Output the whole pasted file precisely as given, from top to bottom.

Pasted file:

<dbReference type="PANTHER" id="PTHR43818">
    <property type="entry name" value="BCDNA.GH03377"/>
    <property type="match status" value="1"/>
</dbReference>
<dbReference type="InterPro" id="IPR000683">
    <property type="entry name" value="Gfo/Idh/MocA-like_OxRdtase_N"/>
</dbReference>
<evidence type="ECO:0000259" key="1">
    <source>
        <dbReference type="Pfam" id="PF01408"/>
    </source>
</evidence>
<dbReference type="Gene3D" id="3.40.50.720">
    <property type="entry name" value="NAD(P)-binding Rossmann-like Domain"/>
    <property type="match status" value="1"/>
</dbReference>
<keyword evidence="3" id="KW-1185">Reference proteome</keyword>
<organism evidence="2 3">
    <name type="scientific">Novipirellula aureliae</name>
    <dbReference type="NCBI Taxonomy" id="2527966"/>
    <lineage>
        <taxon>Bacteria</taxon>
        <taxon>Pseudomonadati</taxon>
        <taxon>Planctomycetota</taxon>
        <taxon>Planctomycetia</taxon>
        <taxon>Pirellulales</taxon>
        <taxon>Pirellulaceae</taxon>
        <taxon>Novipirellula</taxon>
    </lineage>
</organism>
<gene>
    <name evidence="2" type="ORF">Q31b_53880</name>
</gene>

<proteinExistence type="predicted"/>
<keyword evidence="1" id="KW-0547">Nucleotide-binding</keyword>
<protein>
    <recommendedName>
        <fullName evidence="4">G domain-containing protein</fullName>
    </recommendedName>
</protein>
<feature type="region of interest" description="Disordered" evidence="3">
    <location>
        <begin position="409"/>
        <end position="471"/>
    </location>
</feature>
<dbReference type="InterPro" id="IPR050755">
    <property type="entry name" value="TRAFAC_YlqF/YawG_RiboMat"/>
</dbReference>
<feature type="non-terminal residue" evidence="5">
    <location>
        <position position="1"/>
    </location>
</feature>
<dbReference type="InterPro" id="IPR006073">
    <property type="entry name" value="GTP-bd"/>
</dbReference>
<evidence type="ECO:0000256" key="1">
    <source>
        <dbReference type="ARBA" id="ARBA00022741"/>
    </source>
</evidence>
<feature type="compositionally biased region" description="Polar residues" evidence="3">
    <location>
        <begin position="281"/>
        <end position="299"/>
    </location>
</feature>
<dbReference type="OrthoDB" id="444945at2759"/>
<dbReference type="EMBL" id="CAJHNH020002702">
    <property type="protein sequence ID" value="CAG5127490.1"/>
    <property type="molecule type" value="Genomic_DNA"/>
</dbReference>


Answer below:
<dbReference type="PANTHER" id="PTHR43818">
    <property type="entry name" value="BCDNA.GH03377"/>
    <property type="match status" value="1"/>
</dbReference>
<dbReference type="InterPro" id="IPR000683">
    <property type="entry name" value="Gfo/Idh/MocA-like_OxRdtase_N"/>
</dbReference>
<evidence type="ECO:0000259" key="1">
    <source>
        <dbReference type="Pfam" id="PF01408"/>
    </source>
</evidence>
<dbReference type="Gene3D" id="3.40.50.720">
    <property type="entry name" value="NAD(P)-binding Rossmann-like Domain"/>
    <property type="match status" value="1"/>
</dbReference>
<keyword evidence="3" id="KW-1185">Reference proteome</keyword>
<organism evidence="2 3">
    <name type="scientific">Novipirellula aureliae</name>
    <dbReference type="NCBI Taxonomy" id="2527966"/>
    <lineage>
        <taxon>Bacteria</taxon>
        <taxon>Pseudomonadati</taxon>
        <taxon>Planctomycetota</taxon>
        <taxon>Planctomycetia</taxon>
        <taxon>Pirellulales</taxon>
        <taxon>Pirellulaceae</taxon>
        <taxon>Novipirellula</taxon>
    </lineage>
</organism>
<gene>
    <name evidence="2" type="ORF">Q31b_53880</name>
</gene>

<proteinExistence type="predicted"/>
<keyword evidence="1" id="KW-0547">Nucleotide-binding</keyword>
<protein>
    <recommendedName>
        <fullName evidence="4">G domain-containing protein</fullName>
    </recommendedName>
</protein>
<feature type="region of interest" description="Disordered" evidence="3">
    <location>
        <begin position="409"/>
        <end position="471"/>
    </location>
</feature>
<dbReference type="InterPro" id="IPR050755">
    <property type="entry name" value="TRAFAC_YlqF/YawG_RiboMat"/>
</dbReference>
<feature type="non-terminal residue" evidence="5">
    <location>
        <position position="1"/>
    </location>
</feature>
<dbReference type="InterPro" id="IPR006073">
    <property type="entry name" value="GTP-bd"/>
</dbReference>
<evidence type="ECO:0000256" key="1">
    <source>
        <dbReference type="ARBA" id="ARBA00022741"/>
    </source>
</evidence>
<feature type="compositionally biased region" description="Polar residues" evidence="3">
    <location>
        <begin position="281"/>
        <end position="299"/>
    </location>
</feature>
<dbReference type="OrthoDB" id="444945at2759"/>
<dbReference type="EMBL" id="CAJHNH020002702">
    <property type="protein sequence ID" value="CAG5127490.1"/>
    <property type="molecule type" value="Genomic_DNA"/>
</dbReference>